Thursday, July 7, 2022
UK

Property transactions hit pre-pandemic levels in January

Property transactions

The data is not seasonally adjusted, with the pandemic and its influences on the market having produced significant uncertainties around seasonal trends since around April 2020, the report said

Property transactions in the U.K. returned to pre-pandemic levels in January, with home-buying incentives in the rearview mirror, less favourable economic conditions and a drastic shortage of stock, according to data released Tuesday from the government.

There were an estimated 85,520 home sales logged last month across the country, a total that’s 12.6% lower than January 2021. The total was 22.2% lower than in December and on par with January 2020 when transaction numbers reached 83,840.

The data is not seasonally adjusted, with the coronavirus pandemic and its influences on the market having produced significant uncertainties around seasonal trends since around April 2020, the report said.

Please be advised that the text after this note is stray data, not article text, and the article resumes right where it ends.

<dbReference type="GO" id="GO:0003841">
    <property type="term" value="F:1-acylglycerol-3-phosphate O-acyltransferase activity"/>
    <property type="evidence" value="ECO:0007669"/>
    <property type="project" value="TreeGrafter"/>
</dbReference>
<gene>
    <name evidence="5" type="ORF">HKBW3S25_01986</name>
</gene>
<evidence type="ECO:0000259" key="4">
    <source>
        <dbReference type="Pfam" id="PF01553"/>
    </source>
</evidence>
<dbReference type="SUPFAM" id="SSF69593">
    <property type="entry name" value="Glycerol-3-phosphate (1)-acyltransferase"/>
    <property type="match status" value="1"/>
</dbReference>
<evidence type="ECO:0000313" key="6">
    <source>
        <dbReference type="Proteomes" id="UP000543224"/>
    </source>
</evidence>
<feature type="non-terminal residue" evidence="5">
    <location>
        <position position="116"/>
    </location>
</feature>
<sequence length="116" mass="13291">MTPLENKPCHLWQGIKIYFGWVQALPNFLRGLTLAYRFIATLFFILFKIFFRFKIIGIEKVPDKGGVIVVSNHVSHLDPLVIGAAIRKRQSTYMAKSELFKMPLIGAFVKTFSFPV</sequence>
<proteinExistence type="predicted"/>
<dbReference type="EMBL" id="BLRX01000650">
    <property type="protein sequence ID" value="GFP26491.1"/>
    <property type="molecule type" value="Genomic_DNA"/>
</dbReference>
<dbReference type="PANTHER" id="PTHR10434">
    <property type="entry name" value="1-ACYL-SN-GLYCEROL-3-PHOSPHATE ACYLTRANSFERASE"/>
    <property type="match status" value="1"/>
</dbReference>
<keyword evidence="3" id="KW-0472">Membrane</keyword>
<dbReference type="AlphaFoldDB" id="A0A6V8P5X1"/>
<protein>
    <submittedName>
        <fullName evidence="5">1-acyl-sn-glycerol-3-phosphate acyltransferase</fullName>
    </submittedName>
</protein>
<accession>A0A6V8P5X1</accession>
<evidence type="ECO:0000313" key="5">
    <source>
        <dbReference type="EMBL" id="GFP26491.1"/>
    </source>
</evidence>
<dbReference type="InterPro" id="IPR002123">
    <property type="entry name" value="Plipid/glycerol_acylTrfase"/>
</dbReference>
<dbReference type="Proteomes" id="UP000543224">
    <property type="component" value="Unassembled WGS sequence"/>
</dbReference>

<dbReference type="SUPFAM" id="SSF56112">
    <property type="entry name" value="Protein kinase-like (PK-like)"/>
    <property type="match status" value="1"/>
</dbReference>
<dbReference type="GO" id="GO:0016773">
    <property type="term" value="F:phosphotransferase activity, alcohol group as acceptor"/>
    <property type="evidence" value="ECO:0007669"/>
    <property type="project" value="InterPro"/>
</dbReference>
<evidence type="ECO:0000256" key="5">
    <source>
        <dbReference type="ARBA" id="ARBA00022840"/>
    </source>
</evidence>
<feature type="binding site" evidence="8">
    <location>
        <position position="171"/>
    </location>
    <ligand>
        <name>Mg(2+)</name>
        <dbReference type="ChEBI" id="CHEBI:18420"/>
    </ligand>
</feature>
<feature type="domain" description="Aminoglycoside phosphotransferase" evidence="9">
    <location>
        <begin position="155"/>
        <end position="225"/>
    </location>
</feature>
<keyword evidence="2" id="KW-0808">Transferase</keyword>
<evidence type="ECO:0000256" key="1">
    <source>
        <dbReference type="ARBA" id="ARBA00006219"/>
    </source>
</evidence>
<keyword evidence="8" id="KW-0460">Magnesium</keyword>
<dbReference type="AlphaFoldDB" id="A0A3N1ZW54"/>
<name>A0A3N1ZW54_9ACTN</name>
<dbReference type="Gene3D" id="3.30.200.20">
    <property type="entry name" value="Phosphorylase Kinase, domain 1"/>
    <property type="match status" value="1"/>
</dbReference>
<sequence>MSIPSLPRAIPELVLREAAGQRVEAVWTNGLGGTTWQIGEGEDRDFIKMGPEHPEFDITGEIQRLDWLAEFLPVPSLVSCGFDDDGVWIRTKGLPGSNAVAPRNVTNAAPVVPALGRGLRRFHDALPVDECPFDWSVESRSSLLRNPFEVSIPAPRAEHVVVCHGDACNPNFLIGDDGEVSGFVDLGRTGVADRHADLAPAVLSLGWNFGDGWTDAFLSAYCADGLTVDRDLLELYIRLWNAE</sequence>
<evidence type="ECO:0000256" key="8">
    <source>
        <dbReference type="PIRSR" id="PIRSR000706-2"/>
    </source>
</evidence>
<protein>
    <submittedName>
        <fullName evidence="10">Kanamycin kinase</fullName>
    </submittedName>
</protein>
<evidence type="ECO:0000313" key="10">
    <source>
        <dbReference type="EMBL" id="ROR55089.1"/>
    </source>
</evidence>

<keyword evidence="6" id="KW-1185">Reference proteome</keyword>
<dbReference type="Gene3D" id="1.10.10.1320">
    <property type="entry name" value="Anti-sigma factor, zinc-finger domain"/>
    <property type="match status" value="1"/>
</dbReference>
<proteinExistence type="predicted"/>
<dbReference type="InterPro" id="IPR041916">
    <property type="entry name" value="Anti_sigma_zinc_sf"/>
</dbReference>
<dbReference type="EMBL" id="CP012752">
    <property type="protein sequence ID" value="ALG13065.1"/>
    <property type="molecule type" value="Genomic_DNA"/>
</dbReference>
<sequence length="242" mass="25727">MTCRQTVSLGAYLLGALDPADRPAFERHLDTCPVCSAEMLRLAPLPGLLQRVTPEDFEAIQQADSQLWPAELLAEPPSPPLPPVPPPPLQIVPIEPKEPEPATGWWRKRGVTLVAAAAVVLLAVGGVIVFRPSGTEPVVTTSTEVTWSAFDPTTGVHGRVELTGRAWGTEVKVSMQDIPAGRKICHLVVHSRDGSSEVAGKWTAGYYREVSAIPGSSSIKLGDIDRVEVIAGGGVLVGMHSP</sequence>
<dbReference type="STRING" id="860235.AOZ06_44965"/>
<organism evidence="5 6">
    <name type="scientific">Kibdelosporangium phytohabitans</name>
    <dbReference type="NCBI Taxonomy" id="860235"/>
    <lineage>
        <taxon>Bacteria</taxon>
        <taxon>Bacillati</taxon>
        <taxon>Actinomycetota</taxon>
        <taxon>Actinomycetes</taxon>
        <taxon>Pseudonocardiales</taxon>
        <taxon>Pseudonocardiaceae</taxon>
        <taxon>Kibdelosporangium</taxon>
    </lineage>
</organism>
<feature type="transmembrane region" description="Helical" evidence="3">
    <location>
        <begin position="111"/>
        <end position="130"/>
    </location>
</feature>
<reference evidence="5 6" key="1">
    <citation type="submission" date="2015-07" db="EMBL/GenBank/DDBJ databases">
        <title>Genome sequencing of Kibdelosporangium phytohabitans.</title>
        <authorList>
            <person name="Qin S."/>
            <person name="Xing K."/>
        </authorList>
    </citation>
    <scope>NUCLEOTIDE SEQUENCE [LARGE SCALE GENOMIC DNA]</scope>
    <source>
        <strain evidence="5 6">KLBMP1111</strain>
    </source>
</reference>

Following a year that defied expectations, month on month comparison data for transactions completed in January 2022 shows a market slightly subdued by the continuing imbalance of stock and high levels of demand, Nick Leeming, chairman of estate agency Jackson-Stops, said in a statement.

We are however starting to see more listings making their way onto the market however and expect that as the weather warms up and we enter the traditionally busier spring market, we’ll see an uplift in both stock levels and the resulting sales activity from March onwards, he said. Despite higher costs of living, the costs associated with borrowing still remain attractive and homeowners seeking their dream home aren’t to be deterred.

The number of homes changing hands in the U.K. recently peaked in June, which saw a whopping 198,240 properties transact as buyers completed property transactions before the stamp duty holiday deadline at the end of that month.

On June 30, the stamp duty holiday, which was introduced in July 2020, went from scrapping the transfer tax on the first £500,000 ($679,300) of a home sale to the first £250,000 ($339,981), and it revered to the standard £125,000 ($169,990) at the end of September when the incentive ended altogether.

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